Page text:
Among Mitt Romney’s long list of failures throughout his political career was one that stands high above all others so far. He was the 2012 Republican nominee for president, finally getting his turn to try to win the big seat. But he failed miserably, almost inexplicably. Almost.
By halfway through 2012, Obamacare had already lost so much steam as people realized what they were promised wasn’t in the same ballpark as what was delivered by the Affordable Care Act. It wasn’t affordable. Care wasn’t improved in any way. You couldn’t always keep your doctors. Of the tiny percentage of people who benefited from the plan, most of them couldn’t see tangible benefits because unlike their expectations, it generally wasn’t free.
Republicans had come off a massive turnaround in the 2010 midterm elections, taking control of the House of Representatives and stifling the Obama agenda that had done so little with their control of Capitol Hill other than passing the ACA. They were poised for a big win against a fading president whose star power had been hit by inaction.
All the GOP needed to do was continue to hit him on Obamacare and the White House would be theirs. So how did they go about doing it? By nominating the architect of Obamacare’s predecessor, Romneycare.
They neutered their best attack. Today, many Establishment Democrats are considering going down the same road as Establishment Republicans did in 2012. They are strongly considering nominating Mike Bloomberg as their nominee, the one guy who shares many of President Trump’s vulnerabilities.
Personally, I do not consider these things to be vulnerabilities, but to the all-important Independent vote, the Democrats have an opportunity to paint them as such. What do President Trump and Mike Bloomberg share? There are too many instances to count, but I’ll try…
- Inherent New York City Rudeness – Those of us who have lived in New York City know there’s a way to talk to each other that can seem rude. We don’t mean anything by it. That’s just how we talk. Unfortunately for Bloomberg, his rudeness seems to be more abrasive, not because he can out-insult President Trump but because his insults simply aren’t funny. The President’s often are.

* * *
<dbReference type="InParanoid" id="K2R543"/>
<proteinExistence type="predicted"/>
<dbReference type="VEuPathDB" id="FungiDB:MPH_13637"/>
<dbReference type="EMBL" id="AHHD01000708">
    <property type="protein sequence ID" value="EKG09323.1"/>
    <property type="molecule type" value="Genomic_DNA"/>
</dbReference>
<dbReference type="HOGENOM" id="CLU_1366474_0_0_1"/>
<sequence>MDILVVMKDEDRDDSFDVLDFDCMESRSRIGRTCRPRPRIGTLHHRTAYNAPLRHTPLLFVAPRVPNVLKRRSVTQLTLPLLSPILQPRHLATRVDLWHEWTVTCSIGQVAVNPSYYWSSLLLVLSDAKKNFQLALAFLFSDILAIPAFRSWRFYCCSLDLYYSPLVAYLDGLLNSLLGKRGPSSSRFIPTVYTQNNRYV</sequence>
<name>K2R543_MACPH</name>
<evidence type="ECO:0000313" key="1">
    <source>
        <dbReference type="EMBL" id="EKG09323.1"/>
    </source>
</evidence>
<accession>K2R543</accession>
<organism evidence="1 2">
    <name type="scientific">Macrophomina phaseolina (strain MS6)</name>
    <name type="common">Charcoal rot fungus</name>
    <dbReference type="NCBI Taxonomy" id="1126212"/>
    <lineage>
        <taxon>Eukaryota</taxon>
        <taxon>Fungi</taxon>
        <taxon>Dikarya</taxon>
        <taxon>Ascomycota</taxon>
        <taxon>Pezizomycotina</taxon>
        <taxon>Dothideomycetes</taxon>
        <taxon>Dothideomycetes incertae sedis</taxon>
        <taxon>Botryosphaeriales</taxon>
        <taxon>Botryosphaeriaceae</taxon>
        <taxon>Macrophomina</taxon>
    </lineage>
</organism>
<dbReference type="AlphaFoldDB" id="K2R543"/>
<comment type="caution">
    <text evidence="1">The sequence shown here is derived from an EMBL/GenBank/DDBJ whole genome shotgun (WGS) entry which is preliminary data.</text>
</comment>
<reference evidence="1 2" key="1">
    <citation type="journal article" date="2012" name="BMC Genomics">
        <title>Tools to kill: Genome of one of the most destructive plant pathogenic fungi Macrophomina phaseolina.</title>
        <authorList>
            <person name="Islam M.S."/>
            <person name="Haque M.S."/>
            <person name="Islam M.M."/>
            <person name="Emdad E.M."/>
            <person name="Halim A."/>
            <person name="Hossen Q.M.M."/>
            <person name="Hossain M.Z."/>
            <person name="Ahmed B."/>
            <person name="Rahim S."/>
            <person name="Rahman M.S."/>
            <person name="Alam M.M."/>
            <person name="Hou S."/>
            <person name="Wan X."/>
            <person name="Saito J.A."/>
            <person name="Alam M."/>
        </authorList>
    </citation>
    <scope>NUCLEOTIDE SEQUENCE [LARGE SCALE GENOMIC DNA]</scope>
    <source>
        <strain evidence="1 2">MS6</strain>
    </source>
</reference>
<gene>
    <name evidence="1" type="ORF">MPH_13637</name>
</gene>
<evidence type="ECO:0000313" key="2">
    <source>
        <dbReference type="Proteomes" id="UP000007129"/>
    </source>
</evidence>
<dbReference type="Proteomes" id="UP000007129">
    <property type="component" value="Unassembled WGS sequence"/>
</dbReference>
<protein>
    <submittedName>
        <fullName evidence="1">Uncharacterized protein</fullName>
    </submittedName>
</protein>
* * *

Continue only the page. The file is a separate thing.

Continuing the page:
- Accusations of Misogyny and Sexual Misconduct – The vast majority of accusations against the President and those surrounding him have accumulated in the last four years since he’s been a candidate and a president. Bloomberg’s long list of attacks against women are documented with lawsuits that stretch back decades while being as recent as last year. Democrats love to hit President Trump as a misogynist. Good luck doing that by nominating a known misogynist.
- Accusations of Racism – President Trump’s policies as president have created historically low unemployment and high wages for minorities across the board. Bloomberg’s policies as mayor literally had police spending most of their time in minority neighborhoods throwing young Black and Latino men against walls to frisk them.
- Pompous Authority Vibe – Both men have enjoyed power and respect throughout their adult lives. Both men come across as authority figures—”Trust me because I said so”—while having harsh punishments for those who attempt to subvert their power. These are men who do not like to be questioned.
- Old, White, Straight, Cisgender, Rich Males – In the modern game of intersectionality and wokeness, both men fail miserably.
Again, it’s important to stress that I’m not suggesting these traits of the President are true weaknesses, but they’re vulnerabilities in the eyes of Democrats and left-leaning Independents. That is why nominating a guy who shares these qualities—and in many ways exceeds the President in their severity—is quite funny to watch.
Trump Derangement Syndrome has so overcome Establishment Democrats that many seem willing to nominate the least “woke” candidate since George Wallace. The guy’s rich and willing to spend it, and that’s all his supporters see in him.